While parents may be able to make treatment decisions for minors, once a person turns 18, only official entities can order commitment to an alcohol rehab. There are two common ways of achieving involuntary commitment orders.
The first is for the family to petition the court to issue an emergency order for alcohol rehab treatment for an individual. While the requirements for making such a determination vary from state to state, some general qualifications for how to commit someone to alcohol rehab tend to apply.
The court — and experts the court calls to provide opinions, such as psychiatrists, mental health professionals, and substance abuse counselors — will be looking for a few factors.
- First, the court will question whether the person to be committed has demonstrated a lack of control over their actions. If the individual is deemed unable to make their own decisions or control their actions in a reasonable manner, the court may step in to make the decision on their behalf.
- Second, the court is typically going to look for daily (or highly regular) alcohol use. Someone who drinks to excess a few times a year isn’t likely to qualify for an emergency commitment, even if those drinking episodes result in negative consequences.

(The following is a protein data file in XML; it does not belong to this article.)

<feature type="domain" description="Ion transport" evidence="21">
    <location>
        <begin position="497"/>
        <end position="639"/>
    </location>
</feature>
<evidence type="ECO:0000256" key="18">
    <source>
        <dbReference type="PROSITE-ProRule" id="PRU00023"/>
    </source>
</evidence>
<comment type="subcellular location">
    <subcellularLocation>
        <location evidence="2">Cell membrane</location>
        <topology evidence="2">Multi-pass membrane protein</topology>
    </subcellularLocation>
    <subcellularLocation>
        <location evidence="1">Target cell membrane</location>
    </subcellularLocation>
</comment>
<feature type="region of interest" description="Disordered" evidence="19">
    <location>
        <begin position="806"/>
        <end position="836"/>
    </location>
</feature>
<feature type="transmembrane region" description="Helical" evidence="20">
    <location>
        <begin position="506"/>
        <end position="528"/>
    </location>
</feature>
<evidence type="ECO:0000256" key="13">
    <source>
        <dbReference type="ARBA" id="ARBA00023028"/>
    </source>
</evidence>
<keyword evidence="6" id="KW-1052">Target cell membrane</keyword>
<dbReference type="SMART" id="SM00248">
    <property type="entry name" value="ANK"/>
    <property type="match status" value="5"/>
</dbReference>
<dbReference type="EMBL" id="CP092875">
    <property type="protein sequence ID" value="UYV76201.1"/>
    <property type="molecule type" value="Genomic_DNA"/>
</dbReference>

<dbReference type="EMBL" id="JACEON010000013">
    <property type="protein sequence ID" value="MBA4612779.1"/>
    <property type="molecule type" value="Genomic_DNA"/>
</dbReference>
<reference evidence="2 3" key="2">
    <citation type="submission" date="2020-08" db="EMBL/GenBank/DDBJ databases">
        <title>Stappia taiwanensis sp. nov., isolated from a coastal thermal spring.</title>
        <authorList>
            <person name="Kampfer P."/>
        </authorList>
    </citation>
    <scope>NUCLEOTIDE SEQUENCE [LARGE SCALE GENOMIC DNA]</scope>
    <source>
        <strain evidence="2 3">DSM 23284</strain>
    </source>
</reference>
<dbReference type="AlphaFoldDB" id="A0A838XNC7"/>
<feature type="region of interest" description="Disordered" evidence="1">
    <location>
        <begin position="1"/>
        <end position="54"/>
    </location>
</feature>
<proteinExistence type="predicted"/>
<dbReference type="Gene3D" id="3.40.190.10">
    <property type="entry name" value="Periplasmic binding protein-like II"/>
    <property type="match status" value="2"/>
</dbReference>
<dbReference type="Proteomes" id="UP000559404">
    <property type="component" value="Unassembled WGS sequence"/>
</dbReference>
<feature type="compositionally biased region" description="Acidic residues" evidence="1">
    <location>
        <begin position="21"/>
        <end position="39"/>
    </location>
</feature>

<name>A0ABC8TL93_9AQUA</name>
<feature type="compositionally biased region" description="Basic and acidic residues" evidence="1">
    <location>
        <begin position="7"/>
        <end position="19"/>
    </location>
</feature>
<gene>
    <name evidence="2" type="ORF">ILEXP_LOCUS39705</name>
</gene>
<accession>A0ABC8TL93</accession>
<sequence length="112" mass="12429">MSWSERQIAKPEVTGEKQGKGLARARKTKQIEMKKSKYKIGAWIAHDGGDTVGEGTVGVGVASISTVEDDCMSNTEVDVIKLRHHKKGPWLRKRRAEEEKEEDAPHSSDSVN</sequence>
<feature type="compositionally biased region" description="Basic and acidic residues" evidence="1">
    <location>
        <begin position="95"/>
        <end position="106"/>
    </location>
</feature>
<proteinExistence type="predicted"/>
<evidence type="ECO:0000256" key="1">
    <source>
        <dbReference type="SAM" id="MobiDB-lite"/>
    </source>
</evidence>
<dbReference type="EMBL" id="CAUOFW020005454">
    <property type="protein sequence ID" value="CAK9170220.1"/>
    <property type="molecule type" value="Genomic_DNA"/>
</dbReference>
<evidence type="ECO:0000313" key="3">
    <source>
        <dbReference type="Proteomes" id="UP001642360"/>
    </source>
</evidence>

- Third, the court may review evidence of any physical or mental health problems that are caused by the alcohol abuse. If someone is a functional alcoholic — meaning they drink regularly and have withdrawal symptoms if they don’t, but they are able to function reasonably in their job and social situations with an immediate detriment to mental or physical health — they may not qualify for an emergency order for alcohol rehab treatment.
- Fourth, the courts will hear evidence of the individual threatening the health and safety of themselves or others; this may be enough for an order to be issued.
A second common way for someone to be committed to alcohol rehab involuntarily by the court is if that person is facing criminal legal charges associated with alcohol abuse. Judges may order rehab in lieu of (or in addition to) other forms of punishment.
Seeking an involuntary commitment for alcohol rehab for a loved one can be a draining and long process, but it may be the only way you know they’ll seek treatment. Before you take this step, always talk to someone within the professional community about other options that haven’t been tried. You can call our caring admissions counselors for more information at any time. If you’re still unsure how to commit someone to alcohol rehab, contact our team today to get your questions answered.